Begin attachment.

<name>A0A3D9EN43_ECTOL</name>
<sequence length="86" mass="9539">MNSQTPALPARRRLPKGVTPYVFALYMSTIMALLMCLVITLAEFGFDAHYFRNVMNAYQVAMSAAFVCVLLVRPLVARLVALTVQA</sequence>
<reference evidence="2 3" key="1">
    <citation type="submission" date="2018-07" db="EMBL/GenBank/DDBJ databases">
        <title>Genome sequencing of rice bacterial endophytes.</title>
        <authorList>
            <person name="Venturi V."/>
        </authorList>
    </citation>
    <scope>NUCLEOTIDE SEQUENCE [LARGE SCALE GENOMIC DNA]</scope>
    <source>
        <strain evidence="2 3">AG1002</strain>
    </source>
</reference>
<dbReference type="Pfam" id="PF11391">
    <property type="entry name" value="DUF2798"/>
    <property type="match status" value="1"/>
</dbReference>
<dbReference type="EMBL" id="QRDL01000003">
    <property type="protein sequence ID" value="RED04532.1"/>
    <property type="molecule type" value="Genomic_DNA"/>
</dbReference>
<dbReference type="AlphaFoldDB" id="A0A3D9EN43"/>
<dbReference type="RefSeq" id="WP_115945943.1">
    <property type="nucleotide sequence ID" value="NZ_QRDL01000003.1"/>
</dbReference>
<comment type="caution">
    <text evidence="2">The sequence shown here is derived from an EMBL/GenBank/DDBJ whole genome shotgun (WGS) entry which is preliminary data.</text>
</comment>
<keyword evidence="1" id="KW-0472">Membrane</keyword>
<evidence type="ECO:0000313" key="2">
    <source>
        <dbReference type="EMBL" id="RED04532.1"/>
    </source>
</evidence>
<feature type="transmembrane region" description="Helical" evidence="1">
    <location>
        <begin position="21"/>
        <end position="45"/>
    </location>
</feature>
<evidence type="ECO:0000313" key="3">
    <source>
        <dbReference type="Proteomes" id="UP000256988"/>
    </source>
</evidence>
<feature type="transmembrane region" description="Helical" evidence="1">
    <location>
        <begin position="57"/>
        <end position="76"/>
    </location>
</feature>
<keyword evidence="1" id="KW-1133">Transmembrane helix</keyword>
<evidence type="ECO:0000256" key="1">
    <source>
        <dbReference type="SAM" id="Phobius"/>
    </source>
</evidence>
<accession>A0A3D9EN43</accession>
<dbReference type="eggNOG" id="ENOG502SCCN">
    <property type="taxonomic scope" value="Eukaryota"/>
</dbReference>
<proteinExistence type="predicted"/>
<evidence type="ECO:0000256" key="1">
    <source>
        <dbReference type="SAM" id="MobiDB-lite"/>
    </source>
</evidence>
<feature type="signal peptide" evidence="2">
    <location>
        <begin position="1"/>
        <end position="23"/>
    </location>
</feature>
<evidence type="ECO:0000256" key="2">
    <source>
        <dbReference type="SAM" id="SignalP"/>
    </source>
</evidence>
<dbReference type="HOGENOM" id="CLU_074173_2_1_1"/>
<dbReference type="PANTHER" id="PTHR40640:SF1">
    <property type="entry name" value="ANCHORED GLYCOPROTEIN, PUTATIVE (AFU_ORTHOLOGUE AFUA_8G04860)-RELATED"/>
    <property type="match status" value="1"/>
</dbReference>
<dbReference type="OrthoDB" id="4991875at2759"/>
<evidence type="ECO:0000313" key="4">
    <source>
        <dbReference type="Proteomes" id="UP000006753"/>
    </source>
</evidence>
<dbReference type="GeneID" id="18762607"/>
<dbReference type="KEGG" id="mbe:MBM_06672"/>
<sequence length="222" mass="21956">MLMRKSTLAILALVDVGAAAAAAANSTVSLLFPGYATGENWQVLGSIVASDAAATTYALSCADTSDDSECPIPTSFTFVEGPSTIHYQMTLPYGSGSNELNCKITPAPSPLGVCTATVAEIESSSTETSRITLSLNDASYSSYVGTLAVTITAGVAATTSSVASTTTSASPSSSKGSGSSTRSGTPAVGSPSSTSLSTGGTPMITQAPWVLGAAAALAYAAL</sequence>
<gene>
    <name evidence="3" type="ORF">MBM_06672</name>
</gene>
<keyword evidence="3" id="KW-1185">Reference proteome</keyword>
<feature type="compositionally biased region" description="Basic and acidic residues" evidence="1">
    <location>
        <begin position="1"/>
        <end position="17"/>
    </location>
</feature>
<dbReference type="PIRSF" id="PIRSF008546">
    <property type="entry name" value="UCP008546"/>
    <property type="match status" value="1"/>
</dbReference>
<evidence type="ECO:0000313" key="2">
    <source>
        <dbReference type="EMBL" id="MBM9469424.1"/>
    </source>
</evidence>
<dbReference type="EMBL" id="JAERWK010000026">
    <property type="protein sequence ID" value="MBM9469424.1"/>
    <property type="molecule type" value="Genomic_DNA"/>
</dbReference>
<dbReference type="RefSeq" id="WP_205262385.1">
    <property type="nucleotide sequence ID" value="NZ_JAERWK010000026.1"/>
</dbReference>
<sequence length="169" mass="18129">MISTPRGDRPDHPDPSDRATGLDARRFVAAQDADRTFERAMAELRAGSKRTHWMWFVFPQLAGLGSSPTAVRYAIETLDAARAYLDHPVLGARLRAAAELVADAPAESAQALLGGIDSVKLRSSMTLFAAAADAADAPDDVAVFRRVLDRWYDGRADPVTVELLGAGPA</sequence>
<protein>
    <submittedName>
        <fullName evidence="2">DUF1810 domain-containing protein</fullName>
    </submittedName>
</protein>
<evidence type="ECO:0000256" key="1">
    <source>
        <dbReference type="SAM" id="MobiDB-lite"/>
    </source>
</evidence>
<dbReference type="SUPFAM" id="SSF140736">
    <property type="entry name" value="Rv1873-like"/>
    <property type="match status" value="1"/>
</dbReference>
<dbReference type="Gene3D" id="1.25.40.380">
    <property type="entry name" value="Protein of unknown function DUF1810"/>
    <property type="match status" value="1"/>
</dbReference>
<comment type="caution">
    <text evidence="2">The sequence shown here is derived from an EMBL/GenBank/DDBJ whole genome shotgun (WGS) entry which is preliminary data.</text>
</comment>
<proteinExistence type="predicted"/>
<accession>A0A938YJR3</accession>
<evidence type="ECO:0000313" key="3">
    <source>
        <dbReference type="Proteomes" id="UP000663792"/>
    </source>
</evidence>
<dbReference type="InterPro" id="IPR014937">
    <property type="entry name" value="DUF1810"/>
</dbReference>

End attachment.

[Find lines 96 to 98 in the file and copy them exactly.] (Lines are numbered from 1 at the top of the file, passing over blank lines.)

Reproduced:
</gene>
<keyword evidence="3" id="KW-1185">Reference proteome</keyword>
<feature type="compositionally biased region" description="Basic and acidic residues" evidence="1">